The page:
However, the Open RAN concept still lacks maturity and cybersecurity remains a significant challenge. Especially in the short term, by increasing the complexity of networks, Open RAN would exacerbate a number of security risks. Those risks include a larger attack surface and more entry points for malicious actors, an increased risk of misconfiguration of networks and potential impacts on other network functions due to resource sharing. The report also notes that technical specifications, such as those developed by the O-RAN Alliance, are not sufficiently mature and secure by design. Open RAN could lead to new or increased critical dependencies, for example in the area of components and cloud. 

To mitigate these risks and leverage potential opportunities of Open RAN, the report recommends a number of actions based on the EU 5G Toolbox, in particular: 

  • Using regulatory powers to be able to scrutinise large-scale Open RAN deployment plans from mobile operators and if needed, restrict, prohibit and/or impose specific requirements or conditions for the supply, large-scale deployment and operation of the Open RAN network equipment.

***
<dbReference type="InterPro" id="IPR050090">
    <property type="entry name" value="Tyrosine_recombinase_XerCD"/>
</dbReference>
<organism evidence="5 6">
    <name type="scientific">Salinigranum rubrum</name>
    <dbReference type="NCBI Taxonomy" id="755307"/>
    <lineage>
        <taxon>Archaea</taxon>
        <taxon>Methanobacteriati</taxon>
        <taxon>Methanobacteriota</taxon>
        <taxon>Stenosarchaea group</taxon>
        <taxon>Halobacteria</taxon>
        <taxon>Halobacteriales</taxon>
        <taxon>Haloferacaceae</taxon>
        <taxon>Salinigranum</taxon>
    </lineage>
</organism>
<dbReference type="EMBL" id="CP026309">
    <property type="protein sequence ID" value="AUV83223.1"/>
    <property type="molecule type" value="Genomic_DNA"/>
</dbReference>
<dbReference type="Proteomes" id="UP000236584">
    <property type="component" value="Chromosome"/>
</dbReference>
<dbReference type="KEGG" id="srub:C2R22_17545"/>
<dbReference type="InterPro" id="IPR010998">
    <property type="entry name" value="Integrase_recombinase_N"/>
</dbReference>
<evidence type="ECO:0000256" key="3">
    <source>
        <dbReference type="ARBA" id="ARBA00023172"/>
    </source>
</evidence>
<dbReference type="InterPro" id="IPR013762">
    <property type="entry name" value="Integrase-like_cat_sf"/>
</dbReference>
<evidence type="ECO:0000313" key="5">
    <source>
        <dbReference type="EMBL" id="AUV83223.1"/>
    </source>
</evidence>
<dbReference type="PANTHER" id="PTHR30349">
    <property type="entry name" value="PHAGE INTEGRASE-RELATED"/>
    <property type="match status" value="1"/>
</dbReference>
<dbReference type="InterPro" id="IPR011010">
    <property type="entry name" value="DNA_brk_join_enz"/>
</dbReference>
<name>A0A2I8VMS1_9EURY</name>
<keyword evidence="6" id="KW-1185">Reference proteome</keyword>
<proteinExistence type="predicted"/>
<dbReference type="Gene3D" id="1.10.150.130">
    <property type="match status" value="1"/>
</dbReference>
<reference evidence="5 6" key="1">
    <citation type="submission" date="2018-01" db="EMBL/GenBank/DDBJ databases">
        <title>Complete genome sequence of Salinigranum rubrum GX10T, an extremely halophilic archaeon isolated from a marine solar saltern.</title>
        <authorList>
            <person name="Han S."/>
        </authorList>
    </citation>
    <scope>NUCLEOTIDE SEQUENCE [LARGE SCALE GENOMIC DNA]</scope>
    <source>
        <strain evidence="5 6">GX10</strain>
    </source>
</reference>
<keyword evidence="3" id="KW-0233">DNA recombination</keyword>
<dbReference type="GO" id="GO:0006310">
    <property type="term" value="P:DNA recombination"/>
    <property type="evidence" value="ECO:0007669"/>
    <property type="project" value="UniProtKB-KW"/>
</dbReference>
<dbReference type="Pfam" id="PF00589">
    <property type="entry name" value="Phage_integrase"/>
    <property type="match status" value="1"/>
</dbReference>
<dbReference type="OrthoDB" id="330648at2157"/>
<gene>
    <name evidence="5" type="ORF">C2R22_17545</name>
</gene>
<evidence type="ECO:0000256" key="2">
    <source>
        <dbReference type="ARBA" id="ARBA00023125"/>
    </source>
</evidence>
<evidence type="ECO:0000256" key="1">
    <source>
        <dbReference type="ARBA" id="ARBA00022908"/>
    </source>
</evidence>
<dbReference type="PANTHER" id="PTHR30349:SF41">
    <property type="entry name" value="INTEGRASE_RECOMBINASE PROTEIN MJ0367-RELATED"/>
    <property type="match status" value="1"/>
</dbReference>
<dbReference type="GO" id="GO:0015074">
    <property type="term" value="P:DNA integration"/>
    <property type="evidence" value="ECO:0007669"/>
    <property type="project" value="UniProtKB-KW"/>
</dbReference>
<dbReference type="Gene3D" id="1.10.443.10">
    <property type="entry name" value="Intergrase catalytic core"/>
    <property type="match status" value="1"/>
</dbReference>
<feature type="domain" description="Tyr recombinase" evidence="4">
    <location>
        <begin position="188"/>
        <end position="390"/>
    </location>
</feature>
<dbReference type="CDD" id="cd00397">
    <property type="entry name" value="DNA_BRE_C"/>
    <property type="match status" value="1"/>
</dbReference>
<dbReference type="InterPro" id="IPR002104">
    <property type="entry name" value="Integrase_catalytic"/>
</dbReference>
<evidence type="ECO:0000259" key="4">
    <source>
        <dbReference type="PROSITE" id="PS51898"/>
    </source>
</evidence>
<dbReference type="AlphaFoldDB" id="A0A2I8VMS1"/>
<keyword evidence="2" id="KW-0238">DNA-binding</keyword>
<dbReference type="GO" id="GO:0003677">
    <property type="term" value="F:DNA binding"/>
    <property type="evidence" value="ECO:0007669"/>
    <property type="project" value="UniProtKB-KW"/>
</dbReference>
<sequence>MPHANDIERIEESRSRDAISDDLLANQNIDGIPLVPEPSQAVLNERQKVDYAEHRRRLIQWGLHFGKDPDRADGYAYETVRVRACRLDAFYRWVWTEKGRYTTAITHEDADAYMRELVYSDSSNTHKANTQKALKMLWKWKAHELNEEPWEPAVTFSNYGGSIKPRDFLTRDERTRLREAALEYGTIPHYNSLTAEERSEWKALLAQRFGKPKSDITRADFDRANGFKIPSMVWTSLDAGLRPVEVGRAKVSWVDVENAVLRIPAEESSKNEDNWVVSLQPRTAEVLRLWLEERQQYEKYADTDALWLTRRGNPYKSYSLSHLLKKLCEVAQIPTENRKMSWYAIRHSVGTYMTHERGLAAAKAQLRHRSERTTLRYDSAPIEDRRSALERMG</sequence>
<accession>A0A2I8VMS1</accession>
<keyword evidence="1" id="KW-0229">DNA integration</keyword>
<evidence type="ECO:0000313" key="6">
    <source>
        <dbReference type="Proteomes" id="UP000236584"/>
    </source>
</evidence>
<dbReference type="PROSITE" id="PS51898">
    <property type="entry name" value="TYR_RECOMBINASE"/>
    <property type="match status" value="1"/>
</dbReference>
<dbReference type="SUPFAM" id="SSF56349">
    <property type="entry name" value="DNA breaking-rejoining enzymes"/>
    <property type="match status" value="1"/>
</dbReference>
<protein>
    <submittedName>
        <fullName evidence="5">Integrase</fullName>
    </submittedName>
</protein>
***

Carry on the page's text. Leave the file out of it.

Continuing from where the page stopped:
• Reinforcing key technical controls such as authentication and authorisation and adapting the monitoring design to a modular environment where each component is monitored. 
  • Assessing the risk profile of Open RAN providers, external service providers related to Open RAN, cloud service/infrastructure providers and system integrators, and extending the controls and restrictions on MSPs (Managed Service Providers) to those providers. 
  • Addressing deficiencies in the development of technical specifications: the process should satisfy the World Trade Organisation (WTO)/Technical Barriers to Trade (TBT) founding principles for the development of international standards and security deficiencies should be addressed. 
  • Including Open RAN components into the future 5G cybersecurity certification scheme, currently under development, at the earliest possible stage. 

As regards preserving and consolidating EU capacities in this market, a technology-neutral regulation to foster competition should be maintained. In this framework, EU and national funding for 5G and 6G research and innovation could be used to support opportunities for EU players to compete on a level playing field. Beyond the RAN, it is also important to address potential dependencies or lack of diversity across the whole communication value chain for the diversification of supply. 

Overall, the report recommends a cautious approach to moving towards this new architecture. Any transition from and coexistence with existing, reliable technologies should be done by allowing sufficient time and resources to assess risks in advance, implement appropriate mitigations and clearly define responsibilities in case of failure or incident.